See also:merchant, economist and
See also:governor of the East India
See also:Company, was
See also:born in
See also:London in 163o, the second son of
See also:Child, a London merchant of old
See also:family . After serving his apprenticeship in the business, to which he succeeded, he started on his own account at Portsmouth, as victualler to the
See also:navy under the
See also:wealth, when about twenty-five . He amassed a comfortable
See also:fortune, and became a considerable stock-holder in the East India Company, his
See also:interest in India being accentuated by the fact that his
See also:John (q.v.) was making his career there . He was returned to parliament in 1659 for
See also:Petersfield; and in later years sat for Dartmouth (1673-1678) and for Ludlow (1685-1687) . He was made a
See also:baronet in 1678 . His advocacy, both by speech and by
See also:pen, under the pseudonym of
See also:Philopatris, of the East India Company's claims to
See also:political power, as well as to the right of restricting competition with its
See also:trade, brought him to the
See also:notice of ,the shareholders, and he became a director in 1677, and, subsequently,
See also:deputy-governor and governor . In this latter capacity he was for a considerable
See also:time virtually the
See also:sole ruler of the company; and directed its policy as if it were his own private business . He and his brother have been credited with the
See also:change from unarmed to armed
See also:traffic; bfit the actual renunciation of the Roe
See also:doctrine of unarmed traffic by the company was resolved upon in
See also:January 1686, under Governor
See also:Joseph Ash, when Child was temporarily out of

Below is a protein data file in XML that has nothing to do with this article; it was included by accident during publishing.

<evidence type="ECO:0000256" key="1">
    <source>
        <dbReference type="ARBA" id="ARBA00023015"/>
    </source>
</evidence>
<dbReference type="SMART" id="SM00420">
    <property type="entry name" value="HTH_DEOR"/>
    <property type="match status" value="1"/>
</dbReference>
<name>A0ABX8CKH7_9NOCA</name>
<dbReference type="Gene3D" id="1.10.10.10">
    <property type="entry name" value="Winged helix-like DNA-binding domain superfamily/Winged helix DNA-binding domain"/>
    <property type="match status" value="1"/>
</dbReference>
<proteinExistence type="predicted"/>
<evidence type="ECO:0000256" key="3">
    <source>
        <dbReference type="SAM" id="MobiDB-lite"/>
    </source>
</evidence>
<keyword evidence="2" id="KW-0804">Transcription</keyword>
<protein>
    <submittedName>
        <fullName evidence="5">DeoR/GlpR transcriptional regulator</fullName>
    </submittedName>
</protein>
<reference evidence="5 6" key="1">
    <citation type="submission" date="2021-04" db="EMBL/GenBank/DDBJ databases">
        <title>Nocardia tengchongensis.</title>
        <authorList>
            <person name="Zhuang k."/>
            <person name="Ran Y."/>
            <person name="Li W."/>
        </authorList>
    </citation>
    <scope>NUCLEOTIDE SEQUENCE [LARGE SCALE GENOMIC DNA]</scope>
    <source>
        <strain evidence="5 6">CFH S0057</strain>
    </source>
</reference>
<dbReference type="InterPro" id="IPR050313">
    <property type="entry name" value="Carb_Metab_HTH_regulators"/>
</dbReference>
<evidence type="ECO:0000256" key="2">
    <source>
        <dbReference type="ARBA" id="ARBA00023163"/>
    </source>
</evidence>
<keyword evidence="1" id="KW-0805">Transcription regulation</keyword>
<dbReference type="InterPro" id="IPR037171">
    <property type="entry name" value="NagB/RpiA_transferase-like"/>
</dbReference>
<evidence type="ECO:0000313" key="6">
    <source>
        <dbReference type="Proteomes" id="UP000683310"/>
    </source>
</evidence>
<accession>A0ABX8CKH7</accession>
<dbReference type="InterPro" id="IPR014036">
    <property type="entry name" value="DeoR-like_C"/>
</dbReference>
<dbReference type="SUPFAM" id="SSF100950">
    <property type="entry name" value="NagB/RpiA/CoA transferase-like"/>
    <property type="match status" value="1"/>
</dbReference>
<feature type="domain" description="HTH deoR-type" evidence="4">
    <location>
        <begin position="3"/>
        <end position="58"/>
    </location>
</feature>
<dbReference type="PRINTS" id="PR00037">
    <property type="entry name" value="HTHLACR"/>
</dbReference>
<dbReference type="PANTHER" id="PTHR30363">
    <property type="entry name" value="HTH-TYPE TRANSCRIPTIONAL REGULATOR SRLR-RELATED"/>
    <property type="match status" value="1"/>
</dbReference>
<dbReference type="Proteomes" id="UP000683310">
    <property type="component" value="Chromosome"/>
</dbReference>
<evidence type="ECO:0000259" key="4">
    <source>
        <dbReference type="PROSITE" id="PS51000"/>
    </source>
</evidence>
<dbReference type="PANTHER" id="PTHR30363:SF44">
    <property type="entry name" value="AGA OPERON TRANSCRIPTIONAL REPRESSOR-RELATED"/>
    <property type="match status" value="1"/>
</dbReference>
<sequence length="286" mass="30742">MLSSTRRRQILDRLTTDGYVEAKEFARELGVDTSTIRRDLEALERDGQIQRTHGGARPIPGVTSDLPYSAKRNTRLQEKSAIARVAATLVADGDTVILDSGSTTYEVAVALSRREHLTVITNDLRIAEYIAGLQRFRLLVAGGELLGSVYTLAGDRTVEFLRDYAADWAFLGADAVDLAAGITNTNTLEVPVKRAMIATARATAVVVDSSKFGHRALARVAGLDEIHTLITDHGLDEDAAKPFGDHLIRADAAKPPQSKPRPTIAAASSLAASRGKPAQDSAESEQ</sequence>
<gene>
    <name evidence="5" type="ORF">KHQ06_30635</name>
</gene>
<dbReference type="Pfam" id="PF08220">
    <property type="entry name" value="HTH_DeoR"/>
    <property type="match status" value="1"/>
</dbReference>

See also:office . He died on the 22nd of
See also:June 1699 . Child made several important contributions to the literature of
See also:economics; especially Brief Observations concerning Trade and the Interest of
See also:Money (1668), and A New Discourse of Trade (1668 and 1690) . He was a moderate in those days of the "
See also:system," and has sometimes been regarded as a sort of
See also:pioneer in the development of the
See also:free-trade doctrines of the 18th century . He made various proposals for improving
See also:British trade by following Dutch ex-ample, and advocated a low
See also:rate of interest as the " causa causans of all the other causes of the riches of the Dutch
See also:people." This low rate of interest he thought should be created and maintained by public authority .
Child, whilst adhering to the doctrine of the
See also:balance of trade, observed that a people cannot always sell to foreigners without ever 141ying from them, and denied that the export of the precious metals was necessarily detrimental . He had the mercantilist partiality for a numerous population, and became prominent with a new
See also:scheme for the
See also:relief and employment of the poor; it is noteworthy also that he advocated the reservation by the
See also:country of the sole right of trade -With her colonies . Sir Josiah Child's eldest son, Richard, was created
See also:Viscount Castlemain in 1718 and
See also:earl of Tylney in 1731 . See also Macaulay,
See also:History of England, vol. iv.; R .
See also:Sketch of the History of the East India Company (1813); D . Macpherson,
See also:Annals of Commerce (1805); B . Willson,
See also:Ledger and Sword (1903) . (T . A .
SIR JOHN CHILD (d. 1690)
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